Things You'll Need
Adult dog food
When the female dog stops nursing, its normal for her mammary glands to become large, swollen and even painful for a few days. As long as they do not appear to be infected, don’t worry. Just do what you can to help the mother dog feel more comfortable. However, do not try to “milk” the dog’s mammary glands to ease her discomfort. Doing this signals to her body that her puppies are still nursing and she will continue to produce milk.
Consider getting your mother dog spayed now that her puppies are weaned. Thousands of dogs are killed in animal shelters every year because there aren’t enough homes for all of them.
When the mother dog begins the process of weaning her puppies, it is time to begin introducing the puppies to solid food and helping the mother dog recover from lactating. Most likely, while she was nursing, the veterinarian recommended to feed the mother dog puppy food. As the weaning process begins, the mother dog should gradually be switched back to adult food. This change in nutrition signals to her body that nutrition is decreasing and it's time to stop producing milk. Allow several weeks for the weaning process.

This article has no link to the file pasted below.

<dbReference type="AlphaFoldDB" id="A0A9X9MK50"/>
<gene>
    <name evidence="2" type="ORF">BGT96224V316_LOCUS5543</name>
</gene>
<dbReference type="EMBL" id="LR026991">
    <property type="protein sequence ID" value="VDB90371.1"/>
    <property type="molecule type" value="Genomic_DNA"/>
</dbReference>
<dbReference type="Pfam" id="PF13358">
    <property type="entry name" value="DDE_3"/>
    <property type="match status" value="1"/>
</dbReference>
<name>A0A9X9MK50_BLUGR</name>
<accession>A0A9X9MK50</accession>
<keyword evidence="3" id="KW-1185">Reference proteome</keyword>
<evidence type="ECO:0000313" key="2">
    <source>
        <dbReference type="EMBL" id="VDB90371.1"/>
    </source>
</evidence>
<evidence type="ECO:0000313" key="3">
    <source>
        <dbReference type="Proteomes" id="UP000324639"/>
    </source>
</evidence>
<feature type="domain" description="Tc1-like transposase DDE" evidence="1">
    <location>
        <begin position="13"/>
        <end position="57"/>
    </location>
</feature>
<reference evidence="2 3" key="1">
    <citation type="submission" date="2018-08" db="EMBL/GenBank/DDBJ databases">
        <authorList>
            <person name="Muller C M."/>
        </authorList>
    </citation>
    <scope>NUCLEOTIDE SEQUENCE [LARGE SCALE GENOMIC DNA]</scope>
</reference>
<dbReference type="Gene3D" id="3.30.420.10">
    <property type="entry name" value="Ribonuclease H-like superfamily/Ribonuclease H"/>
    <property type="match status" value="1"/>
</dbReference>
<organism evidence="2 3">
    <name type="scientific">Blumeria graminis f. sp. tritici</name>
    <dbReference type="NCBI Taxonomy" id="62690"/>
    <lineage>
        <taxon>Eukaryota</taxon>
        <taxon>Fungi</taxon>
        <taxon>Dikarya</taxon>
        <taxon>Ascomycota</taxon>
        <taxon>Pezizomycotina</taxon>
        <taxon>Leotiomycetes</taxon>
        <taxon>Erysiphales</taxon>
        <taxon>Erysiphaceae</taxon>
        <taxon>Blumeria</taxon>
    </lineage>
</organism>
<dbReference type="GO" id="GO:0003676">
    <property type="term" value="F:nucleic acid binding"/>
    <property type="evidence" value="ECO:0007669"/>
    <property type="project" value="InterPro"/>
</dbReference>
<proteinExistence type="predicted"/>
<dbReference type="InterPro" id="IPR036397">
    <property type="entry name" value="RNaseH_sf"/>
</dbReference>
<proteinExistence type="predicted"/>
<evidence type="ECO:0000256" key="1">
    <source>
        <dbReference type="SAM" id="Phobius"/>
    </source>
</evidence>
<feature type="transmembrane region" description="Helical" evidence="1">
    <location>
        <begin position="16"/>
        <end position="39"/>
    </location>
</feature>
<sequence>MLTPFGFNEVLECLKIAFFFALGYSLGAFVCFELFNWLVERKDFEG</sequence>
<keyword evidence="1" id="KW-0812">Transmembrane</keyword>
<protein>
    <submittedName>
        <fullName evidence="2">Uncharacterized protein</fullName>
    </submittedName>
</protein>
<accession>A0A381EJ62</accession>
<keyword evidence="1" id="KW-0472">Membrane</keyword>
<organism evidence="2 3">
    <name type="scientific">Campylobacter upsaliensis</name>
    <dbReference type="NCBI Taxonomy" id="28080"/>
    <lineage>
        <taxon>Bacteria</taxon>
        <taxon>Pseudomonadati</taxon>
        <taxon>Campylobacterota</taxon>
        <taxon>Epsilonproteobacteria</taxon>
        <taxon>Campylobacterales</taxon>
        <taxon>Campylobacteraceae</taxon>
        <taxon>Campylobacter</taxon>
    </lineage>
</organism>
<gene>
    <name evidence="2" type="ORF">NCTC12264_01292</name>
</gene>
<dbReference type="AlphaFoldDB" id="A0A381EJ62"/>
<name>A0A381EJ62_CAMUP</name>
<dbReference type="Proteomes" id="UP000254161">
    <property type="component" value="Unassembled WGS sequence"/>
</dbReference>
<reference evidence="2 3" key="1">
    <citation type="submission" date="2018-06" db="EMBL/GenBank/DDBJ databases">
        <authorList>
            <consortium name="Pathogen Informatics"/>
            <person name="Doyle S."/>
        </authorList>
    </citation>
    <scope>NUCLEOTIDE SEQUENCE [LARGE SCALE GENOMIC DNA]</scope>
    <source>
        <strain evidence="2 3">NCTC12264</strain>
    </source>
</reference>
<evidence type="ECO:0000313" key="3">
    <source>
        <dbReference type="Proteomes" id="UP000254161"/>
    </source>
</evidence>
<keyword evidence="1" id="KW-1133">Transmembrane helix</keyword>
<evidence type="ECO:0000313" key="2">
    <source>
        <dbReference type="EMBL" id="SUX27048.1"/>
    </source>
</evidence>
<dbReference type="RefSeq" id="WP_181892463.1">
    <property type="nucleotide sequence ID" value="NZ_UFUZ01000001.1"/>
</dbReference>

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Change a quarter of the mother dog's diet back to adult dog food on the day you begin offering the puppies mush. This usually occurs when the puppies are about four weeks old.
Change half of the mother dog's diet back to adult dog food a week later.
Change three-quarters of the mother dog's diet back to adult dog food three weeks after the puppies begin to eat mush.
Feed the mother dog only adult dog food by the time the puppies are eight weeks old.
Fast the mother dog on the day the puppies are weaned completely. This will be when the puppies are separated from their mother completely. For large dogs, a 24-hour fast is acceptable. For smaller dogs, reduce the amount of food to half of what the mother dog would normally be fed.
Resume the mother's pre-pregnancy diet the next day.
Always check with your veterinarian before changing your pet’s diet, medication, or physical activity routines. This information is not a substitute for a vet’s opinion.